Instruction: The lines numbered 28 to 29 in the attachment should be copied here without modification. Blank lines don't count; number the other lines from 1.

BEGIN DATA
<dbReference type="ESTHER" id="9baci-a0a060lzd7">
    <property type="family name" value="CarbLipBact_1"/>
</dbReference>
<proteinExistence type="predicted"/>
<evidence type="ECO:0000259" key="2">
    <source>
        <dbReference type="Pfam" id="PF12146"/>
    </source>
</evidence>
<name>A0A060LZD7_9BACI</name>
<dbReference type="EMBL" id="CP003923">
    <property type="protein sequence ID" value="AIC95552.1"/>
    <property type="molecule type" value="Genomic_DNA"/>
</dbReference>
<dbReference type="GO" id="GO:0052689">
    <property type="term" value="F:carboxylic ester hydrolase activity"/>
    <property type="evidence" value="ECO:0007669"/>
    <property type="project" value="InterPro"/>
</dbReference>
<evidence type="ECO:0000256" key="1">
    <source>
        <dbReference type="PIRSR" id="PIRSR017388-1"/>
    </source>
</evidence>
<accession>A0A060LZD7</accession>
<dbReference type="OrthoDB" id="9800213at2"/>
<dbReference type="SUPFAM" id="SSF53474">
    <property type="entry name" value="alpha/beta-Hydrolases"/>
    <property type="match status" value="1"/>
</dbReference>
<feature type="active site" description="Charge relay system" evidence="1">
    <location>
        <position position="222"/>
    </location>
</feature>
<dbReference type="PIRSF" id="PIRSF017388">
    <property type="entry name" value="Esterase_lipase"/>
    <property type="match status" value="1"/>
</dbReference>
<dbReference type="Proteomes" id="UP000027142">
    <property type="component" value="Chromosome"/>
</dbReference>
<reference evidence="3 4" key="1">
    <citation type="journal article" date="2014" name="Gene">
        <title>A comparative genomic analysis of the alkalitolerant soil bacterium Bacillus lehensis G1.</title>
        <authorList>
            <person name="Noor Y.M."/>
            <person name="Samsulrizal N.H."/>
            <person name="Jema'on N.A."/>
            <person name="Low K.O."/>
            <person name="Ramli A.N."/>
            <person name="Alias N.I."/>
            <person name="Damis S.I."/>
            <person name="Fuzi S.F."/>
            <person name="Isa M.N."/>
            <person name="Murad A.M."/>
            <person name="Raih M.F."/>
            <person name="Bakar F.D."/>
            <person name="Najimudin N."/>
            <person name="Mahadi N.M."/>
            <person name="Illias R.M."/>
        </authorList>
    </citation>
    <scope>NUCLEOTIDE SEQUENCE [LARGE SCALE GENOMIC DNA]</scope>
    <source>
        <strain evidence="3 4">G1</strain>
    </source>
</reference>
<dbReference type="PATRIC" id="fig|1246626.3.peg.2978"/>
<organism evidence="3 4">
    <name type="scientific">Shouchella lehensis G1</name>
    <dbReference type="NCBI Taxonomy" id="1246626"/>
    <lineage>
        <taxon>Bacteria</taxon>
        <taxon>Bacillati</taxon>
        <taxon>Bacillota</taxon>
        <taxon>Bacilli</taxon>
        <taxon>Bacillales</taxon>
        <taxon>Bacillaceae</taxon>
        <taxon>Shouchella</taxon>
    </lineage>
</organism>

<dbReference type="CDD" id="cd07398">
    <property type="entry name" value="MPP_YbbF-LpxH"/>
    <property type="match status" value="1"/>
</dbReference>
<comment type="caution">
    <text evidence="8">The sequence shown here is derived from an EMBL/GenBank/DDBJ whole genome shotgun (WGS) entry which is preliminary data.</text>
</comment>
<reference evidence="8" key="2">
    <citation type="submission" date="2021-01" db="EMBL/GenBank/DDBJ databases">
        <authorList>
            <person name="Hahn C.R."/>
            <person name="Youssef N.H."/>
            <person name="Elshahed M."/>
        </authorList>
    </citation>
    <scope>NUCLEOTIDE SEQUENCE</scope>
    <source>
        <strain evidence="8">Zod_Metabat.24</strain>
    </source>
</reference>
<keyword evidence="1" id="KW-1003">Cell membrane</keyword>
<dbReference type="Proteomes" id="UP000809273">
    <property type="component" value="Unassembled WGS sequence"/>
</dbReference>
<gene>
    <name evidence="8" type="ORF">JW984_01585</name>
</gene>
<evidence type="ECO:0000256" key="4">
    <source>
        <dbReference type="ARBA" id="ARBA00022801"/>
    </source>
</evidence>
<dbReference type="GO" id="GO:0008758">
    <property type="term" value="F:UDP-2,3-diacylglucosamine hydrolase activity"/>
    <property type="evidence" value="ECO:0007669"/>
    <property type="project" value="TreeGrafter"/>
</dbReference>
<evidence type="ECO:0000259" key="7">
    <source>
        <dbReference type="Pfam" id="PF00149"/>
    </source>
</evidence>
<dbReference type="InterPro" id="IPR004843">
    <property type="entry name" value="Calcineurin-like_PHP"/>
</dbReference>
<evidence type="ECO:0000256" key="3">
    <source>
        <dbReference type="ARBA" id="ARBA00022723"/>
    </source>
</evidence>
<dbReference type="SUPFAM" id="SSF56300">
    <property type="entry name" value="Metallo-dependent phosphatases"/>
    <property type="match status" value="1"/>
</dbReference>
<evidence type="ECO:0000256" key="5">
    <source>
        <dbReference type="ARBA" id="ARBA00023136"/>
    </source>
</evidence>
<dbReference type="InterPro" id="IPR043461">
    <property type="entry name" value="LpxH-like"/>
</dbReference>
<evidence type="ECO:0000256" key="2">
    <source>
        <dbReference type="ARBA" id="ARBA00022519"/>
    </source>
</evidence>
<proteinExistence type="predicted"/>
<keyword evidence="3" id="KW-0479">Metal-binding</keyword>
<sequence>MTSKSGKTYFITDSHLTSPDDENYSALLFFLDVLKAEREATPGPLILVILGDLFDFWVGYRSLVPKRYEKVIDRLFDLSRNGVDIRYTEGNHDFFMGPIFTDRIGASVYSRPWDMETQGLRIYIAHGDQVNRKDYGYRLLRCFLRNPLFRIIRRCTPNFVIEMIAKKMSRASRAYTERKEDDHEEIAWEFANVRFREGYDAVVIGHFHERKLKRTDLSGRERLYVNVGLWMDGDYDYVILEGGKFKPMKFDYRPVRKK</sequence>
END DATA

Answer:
    <property type="entry name" value="alpha/beta-Hydrolases"/>
    <property type="match status" value="1"/>